Multilingualism in Post-Conquest Britain

    In the centuries after the Norman Conquest, as many as eight languages were spoken in the British Isles: English, Anglo-Norman, Latin, Norse, Welsh, Cornish, Irish, and Hebrew. Who spoke these languages, and how did they interact and influence each other? In this episode, Austin Benson discusses the linguistic and literary landscape of multilingual Britain, interviewing Dr. Sara Pons-Sanz at Cardiff University about Old Norse, Dr. Shamma Boyarin at the University of Victoria about Hebrew, and Dr. Georgia Henley at Saint Anselm College about Middle Welsh. For more information about these speakers and their conversation, visit www.multiculturalmiddleages.com.

  • Speculum Spotlight: Race, Race-Thinking, and Identity in the Global Middle Ages

    Speculum Spotlight: Race, Race-Thinking, and Identity in the Global Middle Ages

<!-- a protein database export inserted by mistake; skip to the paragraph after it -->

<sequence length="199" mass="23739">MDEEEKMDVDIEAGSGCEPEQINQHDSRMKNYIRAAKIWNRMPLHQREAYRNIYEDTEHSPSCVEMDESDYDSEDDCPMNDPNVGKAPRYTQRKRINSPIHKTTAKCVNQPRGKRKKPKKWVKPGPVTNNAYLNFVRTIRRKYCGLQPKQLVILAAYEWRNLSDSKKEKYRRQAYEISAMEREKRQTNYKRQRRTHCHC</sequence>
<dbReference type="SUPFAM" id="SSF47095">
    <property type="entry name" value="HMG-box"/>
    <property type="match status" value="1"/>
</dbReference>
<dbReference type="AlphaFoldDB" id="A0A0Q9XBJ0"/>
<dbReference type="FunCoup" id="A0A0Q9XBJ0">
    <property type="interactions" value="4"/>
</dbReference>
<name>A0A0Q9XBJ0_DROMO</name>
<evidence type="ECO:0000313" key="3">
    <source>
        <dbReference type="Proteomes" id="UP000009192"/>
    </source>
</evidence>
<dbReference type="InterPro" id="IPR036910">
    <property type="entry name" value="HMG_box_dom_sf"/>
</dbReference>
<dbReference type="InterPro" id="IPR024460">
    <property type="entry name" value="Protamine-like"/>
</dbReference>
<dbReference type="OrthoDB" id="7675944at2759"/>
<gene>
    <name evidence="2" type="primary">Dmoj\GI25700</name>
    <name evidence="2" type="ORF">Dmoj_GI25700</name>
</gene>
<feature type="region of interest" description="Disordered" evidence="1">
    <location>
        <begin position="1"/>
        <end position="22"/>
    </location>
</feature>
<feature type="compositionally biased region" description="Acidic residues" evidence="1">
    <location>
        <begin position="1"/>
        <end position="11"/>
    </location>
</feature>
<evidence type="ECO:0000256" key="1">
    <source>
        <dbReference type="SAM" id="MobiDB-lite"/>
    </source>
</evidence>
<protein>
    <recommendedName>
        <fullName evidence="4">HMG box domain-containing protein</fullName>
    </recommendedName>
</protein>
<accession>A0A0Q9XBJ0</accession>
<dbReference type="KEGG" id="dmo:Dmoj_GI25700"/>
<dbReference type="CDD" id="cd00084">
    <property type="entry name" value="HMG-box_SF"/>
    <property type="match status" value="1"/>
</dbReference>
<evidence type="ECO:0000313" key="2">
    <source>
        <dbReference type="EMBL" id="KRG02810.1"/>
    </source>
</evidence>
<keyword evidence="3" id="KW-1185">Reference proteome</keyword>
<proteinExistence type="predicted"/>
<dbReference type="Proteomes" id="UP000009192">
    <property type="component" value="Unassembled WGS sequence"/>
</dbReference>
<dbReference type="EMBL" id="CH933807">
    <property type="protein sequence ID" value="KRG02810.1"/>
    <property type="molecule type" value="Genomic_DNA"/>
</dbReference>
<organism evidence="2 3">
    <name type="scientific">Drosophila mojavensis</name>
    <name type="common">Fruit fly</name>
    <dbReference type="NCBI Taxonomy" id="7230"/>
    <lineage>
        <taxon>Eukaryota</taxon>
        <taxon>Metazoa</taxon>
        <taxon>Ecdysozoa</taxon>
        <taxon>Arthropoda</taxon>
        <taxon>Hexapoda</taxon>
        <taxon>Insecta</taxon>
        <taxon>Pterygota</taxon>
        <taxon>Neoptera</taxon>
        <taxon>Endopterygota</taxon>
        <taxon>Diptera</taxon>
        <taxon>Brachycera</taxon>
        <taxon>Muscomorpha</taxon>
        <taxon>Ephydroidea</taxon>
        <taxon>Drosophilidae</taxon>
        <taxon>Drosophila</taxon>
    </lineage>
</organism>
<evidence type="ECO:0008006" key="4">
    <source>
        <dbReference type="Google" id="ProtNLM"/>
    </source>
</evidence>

What goes into editing a special issue of a journal? How does the framework of race and race-thinking inform medieval studies today? What is the role of objectivity in the study of the Middle Ages? Join us for this conversation with the editors of the special issue Race, Race-Thinking, and Identity in the Global Middle Ages, published by Speculum (99.2) in April 2024. This episode is a collaboration between The Multicultural Middle Ages and Speculum, and it was hosted by Katherine L. Jansen and Jonathan F. Correa-Reyes in conversation with Cord J. Whitaker, Nahir Otaño Gracia, and François-Xavier Fauvelle. For more information about these speakers and their conversation, visit www.multiculturalmiddleages.com.